The Platform is a development company that is committed to mentoring the next generation of developers. At the foundation of mentorship is a sharing of knowledge and a transparency of practice. Rather than wait to reveal a project at completion, we tell the story of our projects as they unfold – through all parts of the development process. Below is a general guide for those who are interested in our work, from neighborhood citizen to potential investor.
While each project is different with its own specific considerations, real estate developments follow this general trajectory:
Every deal begins with this step. A developer sees an available building or vacant land and tests potential ideas. Informed by market drivers, planning and feasibility studies, and local community input, the developer comes up with a concept to fill a void in the market. During this process, the developer attempts to acquire the land or property by negotiating a purchase price and entering into a legally binding contract called a purchase agreement. Before the sale closes and is finalized, the development enters into a due-diligence period.
Due diligence involves review of a property’s title history, zoning restrictions, environmental concerns (such as lead, asbestos or other contaminants), and other encumbrances on property (such as liens or easements). The developer’s civil engineer and attorney drive this process. Additionally, if the proposed use does not adhere to current zoning requirements, the developer must apply to the City for rezoning.
Throughout this process, the developer brainstorms potential funding sources that are compatible with the project. Funding sources may include any combination of equity, bank loans, and public funding. Developers conduct a financial analysis to determine whether the potential revenue generated from the building will cover operational costs, debt service, and returns to investors. The Pre-Development phase and Design phase often overlap, with issues such as rezoning and financing being settled throughout both phases.
Beginning during Pre-Development, Design is a highly collaborative phase that is driven by the architects. The architectural process involves schematic design, design development, construction documents, and construction administration. Architects work alongside a variety of engineers in this process, including civil; mechanical, electrical, plumbing (MEP); and structural. The civil engineer focuses on the building’s connectivity to external municipal systems (water, storm, sanitary, and electrical networks); the MEP engineer focuses on the internal building systems (mechanical, electrical, and plumbing); and the structural engineer focuses on the physical structure and integrity of a building. In addition to engineers, the architect works closely with the general contractor.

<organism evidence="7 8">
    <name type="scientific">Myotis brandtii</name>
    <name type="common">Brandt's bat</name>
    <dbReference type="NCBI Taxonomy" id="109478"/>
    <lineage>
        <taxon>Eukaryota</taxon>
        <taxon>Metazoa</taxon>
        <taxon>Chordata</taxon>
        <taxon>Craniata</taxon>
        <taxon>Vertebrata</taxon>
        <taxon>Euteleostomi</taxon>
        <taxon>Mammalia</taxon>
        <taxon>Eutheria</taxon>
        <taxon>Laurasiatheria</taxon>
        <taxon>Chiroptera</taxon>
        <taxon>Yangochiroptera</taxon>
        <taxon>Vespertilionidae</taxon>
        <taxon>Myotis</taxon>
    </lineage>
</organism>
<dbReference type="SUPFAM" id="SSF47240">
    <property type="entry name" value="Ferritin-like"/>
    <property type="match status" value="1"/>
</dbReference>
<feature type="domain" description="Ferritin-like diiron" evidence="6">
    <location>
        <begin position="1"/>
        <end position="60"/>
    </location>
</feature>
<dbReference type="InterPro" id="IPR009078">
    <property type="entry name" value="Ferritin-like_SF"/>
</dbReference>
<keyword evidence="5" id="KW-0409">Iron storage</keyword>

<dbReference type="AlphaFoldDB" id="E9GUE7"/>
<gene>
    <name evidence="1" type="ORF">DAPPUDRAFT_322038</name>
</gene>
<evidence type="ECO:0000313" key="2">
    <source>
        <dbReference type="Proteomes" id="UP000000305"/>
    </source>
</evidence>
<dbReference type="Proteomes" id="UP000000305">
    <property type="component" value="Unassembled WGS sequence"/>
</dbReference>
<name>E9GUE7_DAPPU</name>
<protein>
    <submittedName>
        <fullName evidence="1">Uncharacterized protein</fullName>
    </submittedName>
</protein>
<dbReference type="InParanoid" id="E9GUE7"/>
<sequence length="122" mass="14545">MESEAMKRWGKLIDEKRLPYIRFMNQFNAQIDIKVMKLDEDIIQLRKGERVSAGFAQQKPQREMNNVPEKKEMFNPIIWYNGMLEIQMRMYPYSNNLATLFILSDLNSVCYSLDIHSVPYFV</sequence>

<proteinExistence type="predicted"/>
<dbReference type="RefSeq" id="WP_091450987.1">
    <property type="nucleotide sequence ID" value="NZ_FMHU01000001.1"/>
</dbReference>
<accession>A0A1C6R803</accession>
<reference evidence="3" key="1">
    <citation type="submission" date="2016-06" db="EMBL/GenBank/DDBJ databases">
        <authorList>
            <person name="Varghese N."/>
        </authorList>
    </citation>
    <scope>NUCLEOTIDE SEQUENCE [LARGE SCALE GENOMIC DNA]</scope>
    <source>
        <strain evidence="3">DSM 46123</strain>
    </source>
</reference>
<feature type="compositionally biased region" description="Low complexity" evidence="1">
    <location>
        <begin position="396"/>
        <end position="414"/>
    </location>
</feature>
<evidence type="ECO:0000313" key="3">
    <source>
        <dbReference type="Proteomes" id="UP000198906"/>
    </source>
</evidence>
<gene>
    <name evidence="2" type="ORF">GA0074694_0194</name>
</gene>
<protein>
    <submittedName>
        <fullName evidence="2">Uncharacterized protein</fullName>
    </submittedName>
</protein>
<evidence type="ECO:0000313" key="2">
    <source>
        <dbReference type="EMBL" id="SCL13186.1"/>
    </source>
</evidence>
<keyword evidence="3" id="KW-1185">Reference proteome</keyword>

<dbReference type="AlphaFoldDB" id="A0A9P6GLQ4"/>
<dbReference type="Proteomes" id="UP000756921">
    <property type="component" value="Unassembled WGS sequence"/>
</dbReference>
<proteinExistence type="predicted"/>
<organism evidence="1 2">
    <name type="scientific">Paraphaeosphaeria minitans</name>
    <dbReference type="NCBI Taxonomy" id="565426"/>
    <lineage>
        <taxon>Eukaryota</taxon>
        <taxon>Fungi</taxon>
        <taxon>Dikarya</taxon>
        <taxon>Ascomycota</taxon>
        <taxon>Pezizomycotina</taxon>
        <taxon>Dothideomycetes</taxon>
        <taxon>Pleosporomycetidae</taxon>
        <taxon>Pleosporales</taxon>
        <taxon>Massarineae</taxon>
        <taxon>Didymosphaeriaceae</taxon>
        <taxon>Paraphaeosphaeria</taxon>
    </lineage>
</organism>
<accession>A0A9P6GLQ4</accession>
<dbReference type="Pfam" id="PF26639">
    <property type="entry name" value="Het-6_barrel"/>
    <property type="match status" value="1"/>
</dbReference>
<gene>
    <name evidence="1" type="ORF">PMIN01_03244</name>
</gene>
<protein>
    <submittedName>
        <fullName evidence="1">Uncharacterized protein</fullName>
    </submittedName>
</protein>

In schematic design, the architect presents design concepts and sketches for the project based on an initial scope of work. At this phase, a general contractor may begin to create a preliminary budget. As the project moves into design development, the design concept is solidified and plans, elevations, and sections of the project are developed. The general contractor focuses on the constructability and expense of the proposed design. At the end of design development, the civil engineer submits the general scope of the project, utility connections, and parking and zoning requirements to the City for site plan approval.
The construction document phase precisely details every aspect of the project from demolition to landscaping. Near completion, the general contractor takes these drawings to sub-contractors to get bids - or pricing - to build the project. At completion, construction documents for each trade (fire protection, mechanical, electrical, plumbing, civil, structural) are submitted to the City’s Building Safety Engineering and Environmental Department (BSEED) for plan review, where it is reviewed by a trained inspector from each discipline. During construction, the general contractor will take the lead, with the architect involved, in construction administration.